- Sectors such as power, railways, urban, irrigation, mobility, education, digital and health sectors form the bulk of the proposed projects.
- This is the first time that an infra pipeline has been proposed and NIP helps making India a $5 trillion economy by 2025.
- Reform suggestions by various working groups under the infrastructure task force including reforming the PPP based contracts, enforcement of contracts and dispute resolution process will be considered.
Highlights about the sectors:
- This sector will get about 24 per cent of the total investments.
- India aims to take the current installed power capacity of 356 GW to 619 GW.
- The share of thermal installations is expected to go down from 66 per cent to 50 percent.
- 19 percent of the investments will be channelised to this sector.
- The target is to add 50 percent total length to the existing National Highways, with 12x more Expressways constructed.
- The ownership of roads will tilt in favour of asset aggregators and financial investors as opposed to the public authorities today.
Urban and Housing:
- About 16 percent of the NIP investments will go towards improving urban infrastructure and running housing programmes.
- The government aims to cover 100 percent urban and rural households with piped water supply.
- 100 percent of all municipal waste is expected to be treated.
- More than 25 cities will get operational metro projects.
- Affordable housing projects will continue to remain in focus.
- This sector gets 14 percent of the total investment outlay.
- The vision for Railways includes healthy private sector participation with targets of 30 percent net cargo volumes, 500 private passenger trains and 30 percent of 750 stations privatised.
- The two dedicated freight corridors (DFCs) will be fully operational, while the construction of East-West, North-South, East Coast, and South-West DFCs will be underway.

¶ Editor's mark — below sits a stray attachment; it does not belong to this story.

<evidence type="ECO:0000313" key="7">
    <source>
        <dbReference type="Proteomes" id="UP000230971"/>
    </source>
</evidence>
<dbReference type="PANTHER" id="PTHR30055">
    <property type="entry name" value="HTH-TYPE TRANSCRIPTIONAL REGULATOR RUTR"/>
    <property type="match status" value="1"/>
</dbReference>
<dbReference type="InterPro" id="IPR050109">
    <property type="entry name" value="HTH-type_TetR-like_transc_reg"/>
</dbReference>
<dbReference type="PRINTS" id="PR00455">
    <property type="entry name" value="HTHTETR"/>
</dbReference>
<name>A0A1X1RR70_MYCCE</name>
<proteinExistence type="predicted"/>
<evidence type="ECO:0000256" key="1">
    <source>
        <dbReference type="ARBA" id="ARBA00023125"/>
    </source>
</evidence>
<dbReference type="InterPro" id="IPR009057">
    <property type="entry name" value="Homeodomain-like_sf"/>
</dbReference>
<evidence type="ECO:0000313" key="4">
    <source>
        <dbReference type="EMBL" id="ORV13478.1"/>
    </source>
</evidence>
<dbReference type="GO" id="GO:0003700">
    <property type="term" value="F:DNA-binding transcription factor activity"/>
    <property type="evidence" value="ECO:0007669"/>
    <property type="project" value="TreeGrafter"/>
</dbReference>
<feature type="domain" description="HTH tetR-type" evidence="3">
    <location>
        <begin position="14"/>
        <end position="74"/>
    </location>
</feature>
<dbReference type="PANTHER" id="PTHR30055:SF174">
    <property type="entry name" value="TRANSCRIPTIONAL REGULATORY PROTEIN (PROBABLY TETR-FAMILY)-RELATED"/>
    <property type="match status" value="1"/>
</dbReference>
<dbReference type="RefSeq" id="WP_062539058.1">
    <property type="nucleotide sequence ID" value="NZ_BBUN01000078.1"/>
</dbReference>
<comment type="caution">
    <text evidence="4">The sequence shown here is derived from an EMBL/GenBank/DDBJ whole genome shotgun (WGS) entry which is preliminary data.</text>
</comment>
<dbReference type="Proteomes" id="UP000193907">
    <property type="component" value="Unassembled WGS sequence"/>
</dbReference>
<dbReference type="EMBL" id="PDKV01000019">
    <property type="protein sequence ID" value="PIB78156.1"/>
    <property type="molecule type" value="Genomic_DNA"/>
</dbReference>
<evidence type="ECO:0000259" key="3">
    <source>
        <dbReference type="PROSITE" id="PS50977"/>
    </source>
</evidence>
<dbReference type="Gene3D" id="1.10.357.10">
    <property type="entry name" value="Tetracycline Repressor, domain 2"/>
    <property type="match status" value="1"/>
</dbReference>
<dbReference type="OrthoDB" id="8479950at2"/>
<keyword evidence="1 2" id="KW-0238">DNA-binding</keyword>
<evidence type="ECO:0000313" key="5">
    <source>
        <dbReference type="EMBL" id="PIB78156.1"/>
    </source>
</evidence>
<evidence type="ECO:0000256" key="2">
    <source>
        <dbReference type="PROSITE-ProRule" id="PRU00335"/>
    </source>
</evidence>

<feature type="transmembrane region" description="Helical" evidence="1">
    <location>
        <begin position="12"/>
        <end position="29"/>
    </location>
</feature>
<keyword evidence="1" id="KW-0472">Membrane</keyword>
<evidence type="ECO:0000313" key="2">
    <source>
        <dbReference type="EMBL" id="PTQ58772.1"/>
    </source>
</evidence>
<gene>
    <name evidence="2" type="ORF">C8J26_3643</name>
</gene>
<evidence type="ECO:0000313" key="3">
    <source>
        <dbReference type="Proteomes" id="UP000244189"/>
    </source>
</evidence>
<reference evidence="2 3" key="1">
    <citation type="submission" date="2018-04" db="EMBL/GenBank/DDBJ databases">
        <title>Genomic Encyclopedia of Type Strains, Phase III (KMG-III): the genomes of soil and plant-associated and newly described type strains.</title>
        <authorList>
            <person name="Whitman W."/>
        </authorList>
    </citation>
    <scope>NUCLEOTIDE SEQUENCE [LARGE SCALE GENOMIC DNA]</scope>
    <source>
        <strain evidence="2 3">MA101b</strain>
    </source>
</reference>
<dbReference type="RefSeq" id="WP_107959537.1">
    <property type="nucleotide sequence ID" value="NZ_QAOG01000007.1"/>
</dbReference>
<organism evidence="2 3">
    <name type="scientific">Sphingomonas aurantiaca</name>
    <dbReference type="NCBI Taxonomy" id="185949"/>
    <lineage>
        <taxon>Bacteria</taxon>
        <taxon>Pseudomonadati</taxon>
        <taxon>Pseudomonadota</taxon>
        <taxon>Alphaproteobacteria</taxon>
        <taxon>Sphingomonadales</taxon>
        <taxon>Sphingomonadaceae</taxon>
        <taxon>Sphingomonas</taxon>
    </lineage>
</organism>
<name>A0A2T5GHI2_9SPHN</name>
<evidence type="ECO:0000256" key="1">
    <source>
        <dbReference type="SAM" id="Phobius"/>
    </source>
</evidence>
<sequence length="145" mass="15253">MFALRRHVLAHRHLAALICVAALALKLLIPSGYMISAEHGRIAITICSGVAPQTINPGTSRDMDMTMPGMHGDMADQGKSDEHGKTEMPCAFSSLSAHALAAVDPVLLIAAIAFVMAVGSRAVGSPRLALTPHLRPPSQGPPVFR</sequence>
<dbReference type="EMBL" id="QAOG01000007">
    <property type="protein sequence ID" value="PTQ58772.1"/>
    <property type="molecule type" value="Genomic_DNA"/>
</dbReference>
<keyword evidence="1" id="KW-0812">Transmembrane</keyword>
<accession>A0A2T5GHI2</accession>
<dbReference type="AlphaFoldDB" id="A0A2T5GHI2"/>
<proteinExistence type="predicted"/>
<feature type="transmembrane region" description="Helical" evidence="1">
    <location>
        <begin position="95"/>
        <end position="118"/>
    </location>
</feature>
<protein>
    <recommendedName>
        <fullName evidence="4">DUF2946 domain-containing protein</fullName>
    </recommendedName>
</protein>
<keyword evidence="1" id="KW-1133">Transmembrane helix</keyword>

- Railways also expects to electrify 100 percent of its network.
- This sector will get about 8 percent of the total investment outlay.
- The target is to bring 61 percent of India’s cultivable land under irrigation from the current 49 per cent.
- Higher investments will be earmarked towards drip and sprinkler irrigation.
Other sectors include:
$5 trillion economy:
- The path to a $5 trillion economy by 2024-25 has been laid down in the recently released NIP report.
- GDP by the end of 2024-25 has been projected to be around Rs 365.5 lakh crore ($5.15 trillion).
- GDP is expected to grow at an average nominal rate of 12.2% over the next five years to 2024-25.
- Even considering 4.5% inflation, the government is expecting the GDP growth rate to be around 6% in the next financial year, touching 8.5% in 2024-25.
- However economists and analysts have raised doubts over the target.
Path to $5-trillion economy
Though the NIP brings about an overarching vision to infrastructure development in India, its success will depend on a plethora of factors including administrative reforms, financial success, judicial reforms and intervention and general governance reforms. Hence the states and the central government should work in tandem to achieve the NIP targets.